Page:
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Trump swears USA to tough times

Washington – US President Donald Trump has given the United States a hard time as coronavirus epidemic casualties increase. There will be “a lot of deaths in the next two weeks, unfortunately,” Trump said on Saturday evening (local time) at the White House.

The coming and the following week would probably be the worst, Trump said. On Saturday alone, according to Johns Hopkins University, more than 1,000 people died in the United States from COVID-19 lung disease. The number of known infections exceeded the 300,000 mark – significantly more than in any other country in the world.

HOW BAD IS IT GOING TO BE?

Experts expect the number of victims to increase further over the next ten days. Trump’s adviser Deborah Birx again referred to a model calculation on Saturday, according to which this could rise to around 2,600 deaths per day by mid-April. According to the model of the IHME institute of the University of Washington in Seattle, the number of victims would increase from the current 8,300 to around 70,000 by the end of April and stabilize in the USA at around 90,000 deaths from June. To date, there have been around 65,000 deaths worldwide, including countries that have been hit hard, such as Italy and Spain.

WHY DOES THE NUMBER OF VICTIMS INCREASE?

Patients typically die two to three weeks after being infected with the Sars-CoV-2 coronavirus virus, which can cause lung disease COVID-19. Most of the youngest victims were infected before the US took extensive protective measures. In particularly affected states such as New York, Michigan, and Louisiana, significantly more deaths are expected next week, Birx said. Most countries have now imposed exit restrictions. It is therefore crucial that the number of new infections will soon decrease, said Birx. Once that’s the case, there will be light at the end of the tunnel, she said.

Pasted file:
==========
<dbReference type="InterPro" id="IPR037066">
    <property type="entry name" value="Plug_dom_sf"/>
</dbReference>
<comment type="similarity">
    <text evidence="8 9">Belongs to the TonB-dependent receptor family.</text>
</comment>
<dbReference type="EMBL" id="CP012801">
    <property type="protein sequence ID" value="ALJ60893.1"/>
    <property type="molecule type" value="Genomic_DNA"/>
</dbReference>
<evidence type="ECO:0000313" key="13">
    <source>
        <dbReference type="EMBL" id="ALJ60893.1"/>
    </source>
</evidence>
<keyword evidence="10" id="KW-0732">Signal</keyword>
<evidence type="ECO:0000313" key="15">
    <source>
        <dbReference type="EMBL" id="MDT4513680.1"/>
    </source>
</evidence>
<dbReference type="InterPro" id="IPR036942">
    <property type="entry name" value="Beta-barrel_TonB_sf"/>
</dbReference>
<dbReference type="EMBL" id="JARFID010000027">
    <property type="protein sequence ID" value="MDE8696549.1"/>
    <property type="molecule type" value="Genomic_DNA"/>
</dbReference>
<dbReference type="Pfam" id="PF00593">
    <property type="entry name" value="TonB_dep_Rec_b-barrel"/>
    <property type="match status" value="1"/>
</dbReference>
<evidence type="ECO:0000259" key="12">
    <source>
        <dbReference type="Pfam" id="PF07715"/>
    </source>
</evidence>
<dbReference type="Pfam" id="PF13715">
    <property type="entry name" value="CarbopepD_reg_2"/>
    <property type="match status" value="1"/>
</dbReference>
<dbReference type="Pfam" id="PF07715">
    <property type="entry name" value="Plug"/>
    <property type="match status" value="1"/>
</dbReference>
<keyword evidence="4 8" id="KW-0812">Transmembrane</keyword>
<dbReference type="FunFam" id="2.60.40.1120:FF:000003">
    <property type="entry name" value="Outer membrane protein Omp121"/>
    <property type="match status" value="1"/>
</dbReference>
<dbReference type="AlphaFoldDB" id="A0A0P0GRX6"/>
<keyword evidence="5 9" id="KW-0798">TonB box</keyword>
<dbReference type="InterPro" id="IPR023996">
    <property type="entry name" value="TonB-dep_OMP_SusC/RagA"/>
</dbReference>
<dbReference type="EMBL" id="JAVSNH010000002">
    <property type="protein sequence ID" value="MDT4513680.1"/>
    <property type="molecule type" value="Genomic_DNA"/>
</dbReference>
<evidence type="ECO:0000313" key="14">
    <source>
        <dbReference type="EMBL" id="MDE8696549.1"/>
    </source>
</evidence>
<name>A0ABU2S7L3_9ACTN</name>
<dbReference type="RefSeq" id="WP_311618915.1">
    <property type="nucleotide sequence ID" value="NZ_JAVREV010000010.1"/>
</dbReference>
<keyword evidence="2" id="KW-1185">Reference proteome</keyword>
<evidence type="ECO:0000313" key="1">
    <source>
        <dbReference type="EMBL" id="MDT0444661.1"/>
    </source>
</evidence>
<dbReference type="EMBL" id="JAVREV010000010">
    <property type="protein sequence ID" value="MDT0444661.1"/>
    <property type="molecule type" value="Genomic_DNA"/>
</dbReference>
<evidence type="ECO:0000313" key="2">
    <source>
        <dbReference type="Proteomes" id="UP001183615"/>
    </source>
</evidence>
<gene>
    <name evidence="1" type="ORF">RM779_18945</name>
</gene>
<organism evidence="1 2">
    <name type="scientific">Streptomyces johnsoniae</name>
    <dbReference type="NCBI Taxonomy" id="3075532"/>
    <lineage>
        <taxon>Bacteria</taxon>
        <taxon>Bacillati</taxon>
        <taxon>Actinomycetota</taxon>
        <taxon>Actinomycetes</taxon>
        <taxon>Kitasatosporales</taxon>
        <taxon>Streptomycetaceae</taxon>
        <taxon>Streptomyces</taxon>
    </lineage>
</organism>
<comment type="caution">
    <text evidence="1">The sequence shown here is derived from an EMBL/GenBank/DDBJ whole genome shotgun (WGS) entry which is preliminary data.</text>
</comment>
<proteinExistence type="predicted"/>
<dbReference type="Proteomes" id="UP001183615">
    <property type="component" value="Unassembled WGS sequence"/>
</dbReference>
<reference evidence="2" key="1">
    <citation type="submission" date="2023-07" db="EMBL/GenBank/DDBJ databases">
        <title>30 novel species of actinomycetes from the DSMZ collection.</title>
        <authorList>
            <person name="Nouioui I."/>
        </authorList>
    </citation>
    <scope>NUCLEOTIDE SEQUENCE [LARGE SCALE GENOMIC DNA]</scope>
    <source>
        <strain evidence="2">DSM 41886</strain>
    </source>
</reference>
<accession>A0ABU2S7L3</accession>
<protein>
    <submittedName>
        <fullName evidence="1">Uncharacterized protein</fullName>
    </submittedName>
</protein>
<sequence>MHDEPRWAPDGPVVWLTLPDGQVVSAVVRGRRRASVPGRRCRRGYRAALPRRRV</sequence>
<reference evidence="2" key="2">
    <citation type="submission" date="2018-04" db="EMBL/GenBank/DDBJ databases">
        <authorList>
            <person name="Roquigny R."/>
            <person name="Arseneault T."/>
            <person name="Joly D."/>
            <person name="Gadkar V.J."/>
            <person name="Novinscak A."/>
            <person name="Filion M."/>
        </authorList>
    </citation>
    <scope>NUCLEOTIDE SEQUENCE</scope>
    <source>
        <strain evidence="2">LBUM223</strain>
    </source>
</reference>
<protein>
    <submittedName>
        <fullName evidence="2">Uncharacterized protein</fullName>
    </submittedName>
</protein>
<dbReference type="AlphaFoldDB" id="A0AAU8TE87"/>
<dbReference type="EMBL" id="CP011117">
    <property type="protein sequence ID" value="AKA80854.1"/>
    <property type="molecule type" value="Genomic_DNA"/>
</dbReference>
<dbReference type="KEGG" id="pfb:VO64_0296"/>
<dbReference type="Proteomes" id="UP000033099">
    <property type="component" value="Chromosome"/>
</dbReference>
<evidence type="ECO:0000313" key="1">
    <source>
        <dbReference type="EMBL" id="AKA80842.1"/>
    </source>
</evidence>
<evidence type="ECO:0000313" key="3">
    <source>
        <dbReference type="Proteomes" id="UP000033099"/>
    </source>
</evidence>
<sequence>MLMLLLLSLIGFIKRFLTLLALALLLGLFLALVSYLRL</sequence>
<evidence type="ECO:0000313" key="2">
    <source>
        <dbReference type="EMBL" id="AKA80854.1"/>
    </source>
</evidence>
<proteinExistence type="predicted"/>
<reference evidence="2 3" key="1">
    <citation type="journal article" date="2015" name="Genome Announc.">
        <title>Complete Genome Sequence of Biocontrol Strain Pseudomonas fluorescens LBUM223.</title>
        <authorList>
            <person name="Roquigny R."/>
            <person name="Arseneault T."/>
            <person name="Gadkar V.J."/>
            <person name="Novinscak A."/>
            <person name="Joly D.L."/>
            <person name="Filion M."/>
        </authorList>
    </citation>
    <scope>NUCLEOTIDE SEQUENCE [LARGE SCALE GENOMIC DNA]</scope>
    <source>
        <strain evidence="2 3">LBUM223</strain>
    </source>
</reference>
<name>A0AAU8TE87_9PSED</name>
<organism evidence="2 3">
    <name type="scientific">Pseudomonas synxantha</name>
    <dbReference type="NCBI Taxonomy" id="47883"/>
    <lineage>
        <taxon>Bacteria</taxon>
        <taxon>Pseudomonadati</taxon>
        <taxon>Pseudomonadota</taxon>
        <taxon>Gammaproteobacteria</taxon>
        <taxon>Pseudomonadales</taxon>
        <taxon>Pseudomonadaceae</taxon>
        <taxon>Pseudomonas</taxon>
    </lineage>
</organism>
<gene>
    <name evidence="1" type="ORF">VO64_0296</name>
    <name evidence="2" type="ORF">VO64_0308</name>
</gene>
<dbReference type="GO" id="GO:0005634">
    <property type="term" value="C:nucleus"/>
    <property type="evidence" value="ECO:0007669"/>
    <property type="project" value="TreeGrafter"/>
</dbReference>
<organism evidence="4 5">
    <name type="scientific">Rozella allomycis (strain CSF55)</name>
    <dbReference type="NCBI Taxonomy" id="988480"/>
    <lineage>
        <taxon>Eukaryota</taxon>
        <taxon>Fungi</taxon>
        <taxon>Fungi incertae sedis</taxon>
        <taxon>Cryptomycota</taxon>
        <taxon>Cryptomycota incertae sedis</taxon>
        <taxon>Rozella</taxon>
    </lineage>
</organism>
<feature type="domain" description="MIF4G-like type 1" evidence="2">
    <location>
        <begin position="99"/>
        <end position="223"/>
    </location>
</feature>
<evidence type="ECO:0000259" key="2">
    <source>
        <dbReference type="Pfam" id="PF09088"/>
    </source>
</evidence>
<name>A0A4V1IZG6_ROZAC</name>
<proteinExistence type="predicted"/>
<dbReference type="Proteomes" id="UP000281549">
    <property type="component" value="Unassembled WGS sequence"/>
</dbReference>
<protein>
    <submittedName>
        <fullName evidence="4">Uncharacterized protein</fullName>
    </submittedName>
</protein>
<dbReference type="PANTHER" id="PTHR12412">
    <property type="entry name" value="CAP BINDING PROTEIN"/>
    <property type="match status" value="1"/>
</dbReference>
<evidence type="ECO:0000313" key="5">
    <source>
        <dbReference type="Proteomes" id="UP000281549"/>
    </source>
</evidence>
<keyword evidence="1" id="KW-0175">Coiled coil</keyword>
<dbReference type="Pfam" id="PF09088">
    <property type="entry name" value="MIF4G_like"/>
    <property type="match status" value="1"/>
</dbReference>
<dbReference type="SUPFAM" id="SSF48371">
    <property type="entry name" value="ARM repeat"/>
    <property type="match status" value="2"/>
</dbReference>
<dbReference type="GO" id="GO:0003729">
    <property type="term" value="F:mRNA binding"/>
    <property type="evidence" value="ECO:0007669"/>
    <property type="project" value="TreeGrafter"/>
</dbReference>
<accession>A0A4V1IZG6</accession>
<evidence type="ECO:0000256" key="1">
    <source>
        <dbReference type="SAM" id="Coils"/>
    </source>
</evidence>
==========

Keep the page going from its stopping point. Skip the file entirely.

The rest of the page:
WHAT IS THE LOCATION IN HOTSPOT NEW YORK?

The east coast state of New York and the metropolis of the same name are currently worst affected by the coronavirus epidemic. So far there have been around 113,000 known infections and around 3,600 deaths. Governor Andrew Cuomo said they are working desperately to prepare for the upcoming climax of the epidemic. “The more time we have to improve the capacity of the system, the better,” he told journalists. He hopes that New York will soon be able to survive the epidemic thanks to the protective measures taken. “I want it all over,” he said.

WHAT DOES THIS MEAN FOR THE ECONOMY?

The extensive shutdown of public life to curb the epidemic has drastic economic consequences. In the second half of March alone, around 10 million people applied for unemployment benefits in the United States; the economy is in free fall. Trump is, therefore, pressing to loosen the protective measures as soon as possible. “We have to get the country open again,” he said. “Medicine must not be worse than the problem itself.” As soon as the country is in “full health”, people will go to restaurants, travel and visit stadiums again, Trump said.

WILL MASKS HELP THE VIRUS IN THE FIGHT?

The US CDC has so far explicitly not advised healthy people without symptoms to wear masks. Since the weekend, however, it has been said that cloth masks that cover the mouth and nose should be worn in public. This is especially true in supermarkets or in pharmacies, where it is difficult to keep enough distance from other people at all times. The recommendation, therefore, applies particularly to areas where there are already many infections. The protective effect of the now recommended improvised masks is controversial.

WILL TRUMP COME WITH A MASK?

Experts fear that a recommendation to wear protective masks could trigger increased demand and thus exacerbate the lack of masks for healthcare workers. President Trump, therefore, emphasized that the recommendation relates to fabric masks that you can make yourself at home. He has already made it clear that he does not want to follow his government’s recommendation. “This is voluntary,” he said on Friday evening (local time). “I decided not to do it.”

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Qamar Munawer
Editor at The Eastern Herald. Studied Bachelor in Architect in Chandigarh, India. Collecting and writing newsworthy stories from around the world. I love to praise nature.